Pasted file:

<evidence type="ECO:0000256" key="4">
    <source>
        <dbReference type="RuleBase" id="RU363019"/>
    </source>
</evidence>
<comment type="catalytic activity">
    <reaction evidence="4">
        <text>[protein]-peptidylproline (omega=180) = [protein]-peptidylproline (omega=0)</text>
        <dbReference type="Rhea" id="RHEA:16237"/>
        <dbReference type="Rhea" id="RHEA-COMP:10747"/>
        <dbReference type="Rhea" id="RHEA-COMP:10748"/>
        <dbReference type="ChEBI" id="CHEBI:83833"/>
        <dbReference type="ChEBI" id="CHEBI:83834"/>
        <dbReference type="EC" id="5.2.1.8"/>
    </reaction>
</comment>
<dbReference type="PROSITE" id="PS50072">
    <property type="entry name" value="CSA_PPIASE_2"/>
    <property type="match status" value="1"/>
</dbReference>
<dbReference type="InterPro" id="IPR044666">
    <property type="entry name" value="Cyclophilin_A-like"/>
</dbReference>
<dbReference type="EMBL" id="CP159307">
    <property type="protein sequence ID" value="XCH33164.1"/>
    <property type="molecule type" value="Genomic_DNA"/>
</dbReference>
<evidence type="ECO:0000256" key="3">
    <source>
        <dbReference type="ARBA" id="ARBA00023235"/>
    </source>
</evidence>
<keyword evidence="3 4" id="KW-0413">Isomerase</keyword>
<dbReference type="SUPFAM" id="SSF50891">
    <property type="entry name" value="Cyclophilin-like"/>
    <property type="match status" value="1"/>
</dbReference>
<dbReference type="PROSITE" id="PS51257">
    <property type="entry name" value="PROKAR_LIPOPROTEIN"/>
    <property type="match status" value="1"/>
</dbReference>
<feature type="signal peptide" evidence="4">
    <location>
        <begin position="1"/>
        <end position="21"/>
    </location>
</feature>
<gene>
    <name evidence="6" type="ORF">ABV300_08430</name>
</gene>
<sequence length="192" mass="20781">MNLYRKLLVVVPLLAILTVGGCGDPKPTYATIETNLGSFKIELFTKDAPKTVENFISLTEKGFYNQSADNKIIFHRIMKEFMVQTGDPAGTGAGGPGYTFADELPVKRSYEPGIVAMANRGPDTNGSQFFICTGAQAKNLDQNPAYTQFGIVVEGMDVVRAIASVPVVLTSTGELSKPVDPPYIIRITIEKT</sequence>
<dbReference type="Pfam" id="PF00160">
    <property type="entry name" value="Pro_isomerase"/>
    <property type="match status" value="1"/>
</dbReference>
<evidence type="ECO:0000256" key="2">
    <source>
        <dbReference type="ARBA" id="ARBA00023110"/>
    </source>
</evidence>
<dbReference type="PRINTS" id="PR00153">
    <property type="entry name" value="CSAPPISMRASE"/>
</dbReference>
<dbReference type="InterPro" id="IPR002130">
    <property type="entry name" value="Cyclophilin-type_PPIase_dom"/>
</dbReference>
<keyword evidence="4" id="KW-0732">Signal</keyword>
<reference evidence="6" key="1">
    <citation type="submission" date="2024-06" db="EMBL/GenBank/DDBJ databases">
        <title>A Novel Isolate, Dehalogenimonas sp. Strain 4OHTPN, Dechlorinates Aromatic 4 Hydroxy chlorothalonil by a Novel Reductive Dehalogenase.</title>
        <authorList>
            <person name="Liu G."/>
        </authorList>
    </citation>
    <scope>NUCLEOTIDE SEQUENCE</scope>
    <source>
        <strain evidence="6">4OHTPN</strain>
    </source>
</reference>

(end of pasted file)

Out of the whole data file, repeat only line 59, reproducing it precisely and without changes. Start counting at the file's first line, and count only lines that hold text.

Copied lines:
    </source>